At the Rizal Park in Manila, a gigantic Philippine flag flies day and night up the 150-feet Independence Day flagpole. Almost 68 years ago, on July 04, 1946, the flag described as “blue, white and red with an eight-rayed golden-yellow sun and three five-pointed stars 1” was hoisted at the same spot to commemorate “the culmination of the Filipino people’s quest for national independence 2. The Philippine flag remains a tangible representation of the ideals and traditions which express the principles of Philippine sovereignty and national solidarity3.
From May 28 to June 12, known as the Flag Days, Filipinos are encouraged to display the national colors in public and private buildings as well as their residences as a sign of national pride and reverence to the flag 4. The Flag Days also commemorate the first time the Philippine flag was raised during the battle of Alapan, Imus, Cavite, on May 28, 1898, an event that later on paved the way for the Philippine declaration of independence from the Spanish crown.
As the Philippine flag is considered more than just a piece of cloth or banner, due care and diligence are needed in making our national colors. For 82-year-old flag maker Luningning Tan Gatue, making a Philippine flag requires a special kind of craftsmanship. “It’s not easy to make a flag. You won’t be accredited if you’re not good,” she said while pointing to a government-issued accreditation permit conspicuously displayed in her shop in Sta. Cruz district, Manila.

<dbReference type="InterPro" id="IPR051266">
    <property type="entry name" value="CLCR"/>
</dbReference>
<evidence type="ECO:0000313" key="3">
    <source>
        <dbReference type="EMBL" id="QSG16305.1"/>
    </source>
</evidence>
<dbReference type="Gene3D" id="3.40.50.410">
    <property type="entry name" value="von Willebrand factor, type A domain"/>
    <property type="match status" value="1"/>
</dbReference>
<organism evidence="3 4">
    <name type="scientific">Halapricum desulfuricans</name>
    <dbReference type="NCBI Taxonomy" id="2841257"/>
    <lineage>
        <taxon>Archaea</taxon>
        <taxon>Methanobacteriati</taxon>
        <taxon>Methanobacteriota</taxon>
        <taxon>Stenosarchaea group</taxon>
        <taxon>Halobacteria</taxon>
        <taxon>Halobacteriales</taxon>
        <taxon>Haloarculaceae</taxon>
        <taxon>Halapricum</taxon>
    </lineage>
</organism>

“We are accredited by the NHCP. It’s not really easy [to make a flag]. You don’t just crumple it up.”
The National Historical Commission of the Philippines (NHCP) annually accredits and inspects flag manufacturers to the make sure that produced Philippine flags are up to the strict standards defined in the Flag and Heraldic Code of the Philippines. The tedious accreditation process for flag manufacturers also includes laboratory testing of fabrics in coordination with the Philippine Textile Research Institute and the Industrial Technology Development Institute of the Department of Science and Technology.
With the help of around 20 employees, Luningning works around the clock to fulfill orders that usually peak during the months of May and June. The Tan Gatue family has been in the flag making business since the 1910s. And it is now the fourth-generation Tan Gatues who are in charge of business’ upkeep.
The process of making flags may seem straightforward to some, but a special set of skills are needed to come up with a good quality Philippine flag that also adheres to government guidelines. The whole process—from trimming fabric, sewing, putting intricate details and doing finishing touches—may take up to 2 hours or even longer depending on the materials used and the size of the flag being made.
Orders come all-year round for flag makers like Luninging. The Philippine government remains to be the Tan Gatues’ top customer. “We make the flags for Luneta, which is 10′ x 20′ in size. We also made the biggest flag which measures 50′ x 100′,” Luningning shared.
“We also make flags, in thousands, used during state visits of foreign leaders here. They put flags along the roads from the airport.”
Luningning added that they also fulfill the flag needs of Malacanang, the military and the offices of the Philippine government overseas.
For Tan Gatues, their flag making business is like a family heirloom that is passed on from one generation to the next. When asked on the company’s future, Tan Gatue said that she sees no end yet for Atlas Super Flags. “Yes, it will continue. My granddaughters who are now in their twenties are here,” Luningning said.